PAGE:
In a criticism of a system the country has widely touted, an international team of independent experts identified "serious security vulnerabilities" in Estonia's Internet voting system and recommended its immediate withdrawal, but government representatives dismissed the findings as a unconstructive and possibly malicious criticism from relatively little-known researchers.
The team members were officially accredited to observe the Estonian Internet voting system during the October 2013 municipal elections, said the experts in a statement. The full report and videos explaining the findings are at https://estoniaevoting.org.
The problems, referred to as "alarming," included lax and inconsistent operational security, insufficient transparency measures for proving an honest count, and a software design that was vulnerable to attack from foreign powers, they said.
The Estonian Electoral Committee responded, saying that the report caught them by surprise and they have had no cooperation or contact with the group.
"The report is really not fair, and unhelpful," said Priit Vinkel, head of the committee, who said the system will go online Thursday at 9:00 to allow Estonian citizens to vote in the European Parliamentary elections.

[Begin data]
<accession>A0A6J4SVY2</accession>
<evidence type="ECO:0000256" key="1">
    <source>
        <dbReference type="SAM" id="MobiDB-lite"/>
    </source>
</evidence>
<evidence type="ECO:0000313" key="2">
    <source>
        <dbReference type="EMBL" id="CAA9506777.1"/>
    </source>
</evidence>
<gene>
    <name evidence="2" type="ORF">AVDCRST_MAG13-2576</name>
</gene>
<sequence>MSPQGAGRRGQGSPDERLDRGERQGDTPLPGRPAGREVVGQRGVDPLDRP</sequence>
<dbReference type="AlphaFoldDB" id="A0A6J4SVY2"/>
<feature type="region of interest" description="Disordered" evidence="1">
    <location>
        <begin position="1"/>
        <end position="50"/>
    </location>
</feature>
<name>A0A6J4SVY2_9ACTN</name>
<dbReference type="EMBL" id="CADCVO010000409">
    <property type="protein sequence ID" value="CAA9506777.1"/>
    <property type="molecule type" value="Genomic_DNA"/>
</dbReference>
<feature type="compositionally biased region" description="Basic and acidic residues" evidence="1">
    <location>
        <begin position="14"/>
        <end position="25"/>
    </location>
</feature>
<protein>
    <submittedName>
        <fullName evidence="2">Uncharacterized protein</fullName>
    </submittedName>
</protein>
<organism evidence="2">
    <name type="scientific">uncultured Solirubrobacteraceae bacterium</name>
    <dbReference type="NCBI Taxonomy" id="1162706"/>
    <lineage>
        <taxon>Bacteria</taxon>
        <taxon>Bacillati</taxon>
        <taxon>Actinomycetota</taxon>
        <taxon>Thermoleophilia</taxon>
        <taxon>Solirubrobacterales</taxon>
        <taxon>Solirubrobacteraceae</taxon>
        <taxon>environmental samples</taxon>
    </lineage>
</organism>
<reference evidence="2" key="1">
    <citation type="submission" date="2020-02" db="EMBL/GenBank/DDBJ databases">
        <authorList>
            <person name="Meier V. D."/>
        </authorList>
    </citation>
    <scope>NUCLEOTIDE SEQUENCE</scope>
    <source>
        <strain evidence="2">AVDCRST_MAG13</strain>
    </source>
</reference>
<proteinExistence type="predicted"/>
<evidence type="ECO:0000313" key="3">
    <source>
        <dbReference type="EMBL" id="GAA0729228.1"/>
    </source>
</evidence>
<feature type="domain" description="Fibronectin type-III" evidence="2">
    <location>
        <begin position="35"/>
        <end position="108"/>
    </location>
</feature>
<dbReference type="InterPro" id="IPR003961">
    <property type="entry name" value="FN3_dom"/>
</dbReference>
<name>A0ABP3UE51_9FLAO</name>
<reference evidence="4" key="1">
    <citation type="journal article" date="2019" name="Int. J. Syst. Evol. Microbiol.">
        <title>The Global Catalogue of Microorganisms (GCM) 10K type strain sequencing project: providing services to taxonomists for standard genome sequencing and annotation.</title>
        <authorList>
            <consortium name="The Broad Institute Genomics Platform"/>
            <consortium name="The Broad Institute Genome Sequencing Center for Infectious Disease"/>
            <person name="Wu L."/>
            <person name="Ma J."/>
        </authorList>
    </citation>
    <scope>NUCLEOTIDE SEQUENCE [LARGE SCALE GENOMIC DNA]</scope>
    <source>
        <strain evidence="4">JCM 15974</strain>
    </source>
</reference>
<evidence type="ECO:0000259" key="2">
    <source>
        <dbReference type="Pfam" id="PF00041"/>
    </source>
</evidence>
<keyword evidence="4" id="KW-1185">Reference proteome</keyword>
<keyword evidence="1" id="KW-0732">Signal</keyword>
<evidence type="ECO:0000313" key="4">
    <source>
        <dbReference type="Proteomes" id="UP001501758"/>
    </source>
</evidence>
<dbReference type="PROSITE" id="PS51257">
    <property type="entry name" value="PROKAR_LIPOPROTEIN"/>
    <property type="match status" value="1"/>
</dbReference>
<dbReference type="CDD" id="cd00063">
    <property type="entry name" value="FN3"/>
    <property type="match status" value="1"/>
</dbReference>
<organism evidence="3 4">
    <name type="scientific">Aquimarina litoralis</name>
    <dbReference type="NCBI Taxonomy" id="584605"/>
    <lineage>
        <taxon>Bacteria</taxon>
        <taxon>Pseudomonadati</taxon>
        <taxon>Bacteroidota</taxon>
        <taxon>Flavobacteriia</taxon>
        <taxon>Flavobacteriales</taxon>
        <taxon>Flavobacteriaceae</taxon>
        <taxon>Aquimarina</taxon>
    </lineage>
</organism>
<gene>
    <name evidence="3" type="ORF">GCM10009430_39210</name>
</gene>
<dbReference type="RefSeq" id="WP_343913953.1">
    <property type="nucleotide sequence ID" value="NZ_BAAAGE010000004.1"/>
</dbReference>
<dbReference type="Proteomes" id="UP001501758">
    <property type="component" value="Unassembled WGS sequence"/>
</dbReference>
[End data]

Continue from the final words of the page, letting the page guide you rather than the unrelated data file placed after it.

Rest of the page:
"The timing is suspicious for us, with it being announced right before the election process begins. We are really happy with constructive criticism, but there is nothing that we see in the report that we already did not know and have been addressing."
Vinkel said that the Electoral Committee had no contact with the group until receiving notice that the report would be up on the web, and that there would be a press release and a press conference. He said that after every election, a technical team looks at the election data and looks for weak spots to upgrade the system.
Vinkel said the largest improvements in the past year have been to improve the verification system, specifically for mobile devices. He mentioned iPhones and iPads.
"We want to give the voters confidence that their votes will get the same results through the e-voting system," he said. "We were blindsided by the website allegations. We were busy doing our job."
The e-voting group, which observed the October 2013 municipal elections in Tallinn, said in its online report that Estonia's internet voting system should not be used for the European Parliament elections because its security vulnerabilities could lead to faked votes or totals, pointing to what it terms "fundamental security weaknesses and poor operational procedures."